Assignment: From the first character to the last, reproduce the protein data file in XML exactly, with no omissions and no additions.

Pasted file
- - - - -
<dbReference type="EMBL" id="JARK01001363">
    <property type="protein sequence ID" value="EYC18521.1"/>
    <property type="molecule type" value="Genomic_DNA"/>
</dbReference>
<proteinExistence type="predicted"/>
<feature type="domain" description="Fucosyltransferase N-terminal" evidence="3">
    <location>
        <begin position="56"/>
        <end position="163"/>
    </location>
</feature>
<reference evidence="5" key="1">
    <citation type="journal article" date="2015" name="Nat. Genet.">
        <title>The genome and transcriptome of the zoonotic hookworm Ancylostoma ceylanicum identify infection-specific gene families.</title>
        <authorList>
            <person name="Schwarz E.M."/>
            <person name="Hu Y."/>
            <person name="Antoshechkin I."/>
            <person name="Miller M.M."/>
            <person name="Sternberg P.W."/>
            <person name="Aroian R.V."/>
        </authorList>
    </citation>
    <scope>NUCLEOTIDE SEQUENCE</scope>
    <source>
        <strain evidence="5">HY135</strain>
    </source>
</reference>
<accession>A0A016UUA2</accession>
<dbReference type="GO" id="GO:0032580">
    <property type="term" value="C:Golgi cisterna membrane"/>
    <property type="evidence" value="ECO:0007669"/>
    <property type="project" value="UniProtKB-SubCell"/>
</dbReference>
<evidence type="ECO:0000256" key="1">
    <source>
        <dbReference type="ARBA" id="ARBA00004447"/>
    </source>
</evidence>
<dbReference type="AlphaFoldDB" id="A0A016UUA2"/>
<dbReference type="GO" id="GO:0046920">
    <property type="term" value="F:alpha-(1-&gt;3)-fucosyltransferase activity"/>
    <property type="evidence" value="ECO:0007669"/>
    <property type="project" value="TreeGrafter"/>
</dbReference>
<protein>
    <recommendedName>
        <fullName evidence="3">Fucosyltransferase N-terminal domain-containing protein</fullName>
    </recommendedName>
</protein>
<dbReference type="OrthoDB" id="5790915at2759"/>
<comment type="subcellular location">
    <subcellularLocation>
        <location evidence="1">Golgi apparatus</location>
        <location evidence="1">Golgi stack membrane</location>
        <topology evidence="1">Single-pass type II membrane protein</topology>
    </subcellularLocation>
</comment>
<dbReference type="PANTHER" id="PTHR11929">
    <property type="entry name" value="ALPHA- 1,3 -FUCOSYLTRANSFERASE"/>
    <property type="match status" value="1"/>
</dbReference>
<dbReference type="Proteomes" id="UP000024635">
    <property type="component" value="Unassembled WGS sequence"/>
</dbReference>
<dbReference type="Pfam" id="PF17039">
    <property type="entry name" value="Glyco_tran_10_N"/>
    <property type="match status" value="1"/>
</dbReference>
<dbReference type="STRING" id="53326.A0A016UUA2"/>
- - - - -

<dbReference type="EMBL" id="JARK01001363">
    <property type="protein sequence ID" value="EYC18521.1"/>
    <property type="molecule type" value="Genomic_DNA"/>
</dbReference>
<proteinExistence type="predicted"/>
<feature type="domain" description="Fucosyltransferase N-terminal" evidence="3">
    <location>
        <begin position="56"/>
        <end position="163"/>
    </location>
</feature>
<reference evidence="5" key="1">
    <citation type="journal article" date="2015" name="Nat. Genet.">
        <title>The genome and transcriptome of the zoonotic hookworm Ancylostoma ceylanicum identify infection-specific gene families.</title>
        <authorList>
            <person name="Schwarz E.M."/>
            <person name="Hu Y."/>
            <person name="Antoshechkin I."/>
            <person name="Miller M.M."/>
            <person name="Sternberg P.W."/>
            <person name="Aroian R.V."/>
        </authorList>
    </citation>
    <scope>NUCLEOTIDE SEQUENCE</scope>
    <source>
        <strain evidence="5">HY135</strain>
    </source>
</reference>
<accession>A0A016UUA2</accession>
<dbReference type="GO" id="GO:0032580">
    <property type="term" value="C:Golgi cisterna membrane"/>
    <property type="evidence" value="ECO:0007669"/>
    <property type="project" value="UniProtKB-SubCell"/>
</dbReference>
<evidence type="ECO:0000256" key="1">
    <source>
        <dbReference type="ARBA" id="ARBA00004447"/>
    </source>
</evidence>
<dbReference type="AlphaFoldDB" id="A0A016UUA2"/>
<dbReference type="GO" id="GO:0046920">
    <property type="term" value="F:alpha-(1-&gt;3)-fucosyltransferase activity"/>
    <property type="evidence" value="ECO:0007669"/>
    <property type="project" value="TreeGrafter"/>
</dbReference>
<protein>
    <recommendedName>
        <fullName evidence="3">Fucosyltransferase N-terminal domain-containing protein</fullName>
    </recommendedName>
</protein>
<dbReference type="OrthoDB" id="5790915at2759"/>
<comment type="subcellular location">
    <subcellularLocation>
        <location evidence="1">Golgi apparatus</location>
        <location evidence="1">Golgi stack membrane</location>
        <topology evidence="1">Single-pass type II membrane protein</topology>
    </subcellularLocation>
</comment>
<dbReference type="PANTHER" id="PTHR11929">
    <property type="entry name" value="ALPHA- 1,3 -FUCOSYLTRANSFERASE"/>
    <property type="match status" value="1"/>
</dbReference>
<dbReference type="Proteomes" id="UP000024635">
    <property type="component" value="Unassembled WGS sequence"/>
</dbReference>
<dbReference type="Pfam" id="PF17039">
    <property type="entry name" value="Glyco_tran_10_N"/>
    <property type="match status" value="1"/>
</dbReference>
<dbReference type="STRING" id="53326.A0A016UUA2"/>